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1

Often we impose regularity conditions on a Lagrangian formulation to simplify the calculations, and/or so that we can work within some mathematical framework, such as e.g., differentiability, that constraints are holonomic, that the rank of the Hessian is maximal, or at least don't jump, other rank conditions, see e.g. this Phys.SE post, locality, etc. ...


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Generally speaking, people do not consider the generic class of Lagrangians, since they tend to be interested in physical systems, but yes, there are examples of "bad Lagrangians". A Lagrangian should certainly be an integrable function, as well as $C^1$ (or at least weakly differentiable) in its variables, but more importantly, it should have an ...


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As you point out: surely the Lagrangian must be capitalizing on the fact that with all interconversion of kinetic energy and potential energy the decrease and increase must match each other. We can restate that as follows: During the entire time the rate of change of kinetic energy is equal to the minus rate of change of potential energy: In mathematical ...


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OP's heuristic explanation certainly contains the right physical ingredients of both dynamical and kinematic nature, although the important relative minus sign between $T$ and $V$ in the Lagrangian $L=T-V$ could preferably use some further elucidation. For a mathematical proof, see e.g. this related Phys.SE post.


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It is easy to construct situations in which light does not take the "fastest" route. For example, set up a laser pointer to send a beam across the room. Put a mirror in its path and deflect it to a second mirror, then tilt the second mirror to direct the beam to the point on the far wall where the beam would hit if all the mirrors were removed. ...


3

Within a homogenous material, light travels in straight lines. To make light curve as you describe, you would have to vary the refractive index (and hence the effective speed of light) continuously from one side of the cube to the other. What you have then invented is a gradient-index lens.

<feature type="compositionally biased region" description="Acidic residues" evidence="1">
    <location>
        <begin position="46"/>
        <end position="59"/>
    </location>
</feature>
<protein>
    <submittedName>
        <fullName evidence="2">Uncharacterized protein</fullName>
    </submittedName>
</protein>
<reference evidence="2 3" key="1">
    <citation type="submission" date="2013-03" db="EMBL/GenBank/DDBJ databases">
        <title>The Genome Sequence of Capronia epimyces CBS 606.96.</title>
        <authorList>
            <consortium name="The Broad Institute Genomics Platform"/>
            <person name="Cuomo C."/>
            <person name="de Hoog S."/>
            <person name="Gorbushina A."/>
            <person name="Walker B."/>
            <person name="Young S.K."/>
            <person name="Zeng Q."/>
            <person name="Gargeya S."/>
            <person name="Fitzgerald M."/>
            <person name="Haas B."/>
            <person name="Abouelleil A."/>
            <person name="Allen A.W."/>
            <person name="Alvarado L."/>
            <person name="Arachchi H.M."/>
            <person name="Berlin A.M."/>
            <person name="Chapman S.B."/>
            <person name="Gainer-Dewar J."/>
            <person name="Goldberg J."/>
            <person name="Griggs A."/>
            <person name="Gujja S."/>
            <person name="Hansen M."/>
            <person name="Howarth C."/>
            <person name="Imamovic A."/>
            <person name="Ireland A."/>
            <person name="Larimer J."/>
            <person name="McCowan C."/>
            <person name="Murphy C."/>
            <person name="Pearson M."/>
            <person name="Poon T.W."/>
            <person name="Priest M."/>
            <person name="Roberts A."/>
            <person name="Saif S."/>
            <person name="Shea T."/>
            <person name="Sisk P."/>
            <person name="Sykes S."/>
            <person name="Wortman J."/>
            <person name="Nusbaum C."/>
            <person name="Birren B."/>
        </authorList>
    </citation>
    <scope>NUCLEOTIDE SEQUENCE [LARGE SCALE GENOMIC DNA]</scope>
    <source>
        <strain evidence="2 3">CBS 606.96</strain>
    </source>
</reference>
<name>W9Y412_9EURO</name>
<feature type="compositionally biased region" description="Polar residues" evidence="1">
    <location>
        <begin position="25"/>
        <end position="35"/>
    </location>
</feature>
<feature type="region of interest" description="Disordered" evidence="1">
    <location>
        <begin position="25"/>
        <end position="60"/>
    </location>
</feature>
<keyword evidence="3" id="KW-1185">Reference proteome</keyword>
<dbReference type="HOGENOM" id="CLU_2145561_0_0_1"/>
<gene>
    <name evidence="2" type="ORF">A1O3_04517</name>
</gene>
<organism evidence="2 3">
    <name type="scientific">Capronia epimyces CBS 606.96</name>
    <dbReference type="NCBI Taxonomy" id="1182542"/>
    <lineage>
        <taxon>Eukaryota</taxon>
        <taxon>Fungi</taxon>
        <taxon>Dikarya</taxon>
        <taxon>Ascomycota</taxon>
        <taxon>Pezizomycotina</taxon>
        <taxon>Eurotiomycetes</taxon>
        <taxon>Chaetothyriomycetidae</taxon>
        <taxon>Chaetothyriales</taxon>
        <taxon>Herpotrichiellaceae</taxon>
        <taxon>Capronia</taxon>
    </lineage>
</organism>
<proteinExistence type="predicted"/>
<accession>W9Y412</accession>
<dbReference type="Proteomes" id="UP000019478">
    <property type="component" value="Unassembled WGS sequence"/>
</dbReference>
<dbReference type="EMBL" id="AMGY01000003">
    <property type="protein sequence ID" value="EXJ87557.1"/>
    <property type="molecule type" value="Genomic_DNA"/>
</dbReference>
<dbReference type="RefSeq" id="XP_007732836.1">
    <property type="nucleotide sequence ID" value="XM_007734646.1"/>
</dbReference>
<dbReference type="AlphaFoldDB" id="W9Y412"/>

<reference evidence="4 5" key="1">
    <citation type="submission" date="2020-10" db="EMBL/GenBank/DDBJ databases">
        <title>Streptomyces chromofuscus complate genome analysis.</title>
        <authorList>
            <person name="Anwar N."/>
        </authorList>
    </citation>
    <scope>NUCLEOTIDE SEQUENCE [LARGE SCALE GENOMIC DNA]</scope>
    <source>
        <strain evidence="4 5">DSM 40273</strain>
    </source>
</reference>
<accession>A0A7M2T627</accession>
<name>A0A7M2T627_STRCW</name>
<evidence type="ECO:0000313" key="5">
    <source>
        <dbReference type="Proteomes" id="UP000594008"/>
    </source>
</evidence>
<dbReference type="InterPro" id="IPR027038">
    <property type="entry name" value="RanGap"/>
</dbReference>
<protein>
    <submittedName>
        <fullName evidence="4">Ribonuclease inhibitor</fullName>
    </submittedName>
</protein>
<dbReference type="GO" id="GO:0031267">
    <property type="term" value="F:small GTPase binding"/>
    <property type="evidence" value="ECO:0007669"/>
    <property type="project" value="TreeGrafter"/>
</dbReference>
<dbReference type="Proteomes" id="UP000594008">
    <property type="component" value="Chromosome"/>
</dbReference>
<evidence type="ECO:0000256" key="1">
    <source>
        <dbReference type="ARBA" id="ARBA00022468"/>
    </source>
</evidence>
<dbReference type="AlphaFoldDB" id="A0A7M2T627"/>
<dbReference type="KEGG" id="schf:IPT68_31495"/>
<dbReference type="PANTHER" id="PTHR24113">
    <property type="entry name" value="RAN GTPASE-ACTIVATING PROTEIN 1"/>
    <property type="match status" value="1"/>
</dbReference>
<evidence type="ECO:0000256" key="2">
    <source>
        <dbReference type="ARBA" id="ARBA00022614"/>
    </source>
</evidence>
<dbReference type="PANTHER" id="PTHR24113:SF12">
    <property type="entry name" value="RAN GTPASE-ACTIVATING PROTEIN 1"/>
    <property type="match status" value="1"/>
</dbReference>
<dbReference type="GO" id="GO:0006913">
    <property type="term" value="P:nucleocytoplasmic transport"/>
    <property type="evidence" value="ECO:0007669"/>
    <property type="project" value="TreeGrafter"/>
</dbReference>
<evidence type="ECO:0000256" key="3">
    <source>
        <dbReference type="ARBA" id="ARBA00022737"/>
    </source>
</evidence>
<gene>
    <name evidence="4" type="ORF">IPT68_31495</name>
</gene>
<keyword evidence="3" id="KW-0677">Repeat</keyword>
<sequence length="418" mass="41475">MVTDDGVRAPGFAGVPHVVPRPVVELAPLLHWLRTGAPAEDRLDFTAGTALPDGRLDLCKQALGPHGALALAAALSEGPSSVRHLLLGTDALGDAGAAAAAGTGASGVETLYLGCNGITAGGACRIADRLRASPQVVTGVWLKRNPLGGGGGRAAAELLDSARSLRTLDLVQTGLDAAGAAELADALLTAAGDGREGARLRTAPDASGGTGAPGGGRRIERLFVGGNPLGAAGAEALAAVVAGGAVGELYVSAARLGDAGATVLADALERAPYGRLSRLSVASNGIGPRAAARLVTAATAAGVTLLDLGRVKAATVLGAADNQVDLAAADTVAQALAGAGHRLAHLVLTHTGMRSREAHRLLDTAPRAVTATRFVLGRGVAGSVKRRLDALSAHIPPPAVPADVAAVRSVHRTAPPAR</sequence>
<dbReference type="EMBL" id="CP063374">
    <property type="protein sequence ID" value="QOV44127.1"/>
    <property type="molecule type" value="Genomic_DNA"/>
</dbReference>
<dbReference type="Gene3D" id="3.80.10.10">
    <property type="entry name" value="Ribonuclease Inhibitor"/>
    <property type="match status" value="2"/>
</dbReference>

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Correct me if I’m wrong. You try 2 functions $\phi$ and $\phi_2=\phi+\delta\phi$ which both must satisfy boundary condition. Since boundary condition is linear, logically $\delta\phi$ satisfies it too.


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Comments to the post (v5): First of all: an integral where the support of the Dirac delta distribution coincides with one of the integration limits is ill-defined. However, in OP's case this can be avoided altogether. Just add the term $i\lambda(\phi^{\prime}(0)-c\phi(0))$ to the action $S$ instead. For consistency, we need 2 boundary conditions (BCs): 1 ...


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Well, if you don't mind explaining before Hamilton-Jacobi's equation then it's not impossible. From the derivation of the Hamilton-Jacobi equation (see for yourself!) I have that \begin{equation} \mathrm{d}\mathcal{S}=p\ \mathrm{d}q-\mathcal{H}\ \mathrm{d}t \end{equation} Where $\mathcal{S}$ is the action, $p$ the generalized momentum, $\mathcal{H}$ the ...


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A nice analogy can be made with the low-lying states of the ammonia molecule, where the potential and lowest energy levels are illustrated below. The barrier in the middle splits the energy of the low-lying states and the symmetric combination has lower energy than the antisymmetric one. Roughly speaking, the antisymmetric solution must go through $0$ and ...


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Let's graph the potential and your two wavefunctions (I have normalised the wavefunctions): And this all makes sense. We have either the sum or the difference of the two gaussians. Now let's draw the same graph this time of the wavefunctions squared i.e. the probability density: The total energy is the sum of the particle potential and kinetic energy. Of ...


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Why not try? for example with a Lagrangian of the specific form "polynomial of second order" $$\mathcal{L}(x^{\mu},X,\partial_{\mu}X):= \sum_{i,j=1}^6\left( A_{ij} X^i X ^j + \sum_{\mu=0}^3 B^{\mu}_{ij} \partial_{\mu}X^i X ^j +\sum_{\mu,\nu=0}^3 C^{\mu\nu}_{ij} \partial_{\mu} X^i \partial_{\nu} X^j \right) \tag{1}\label{1}$$ in $X=\big(E_x, E_y,E_z,...


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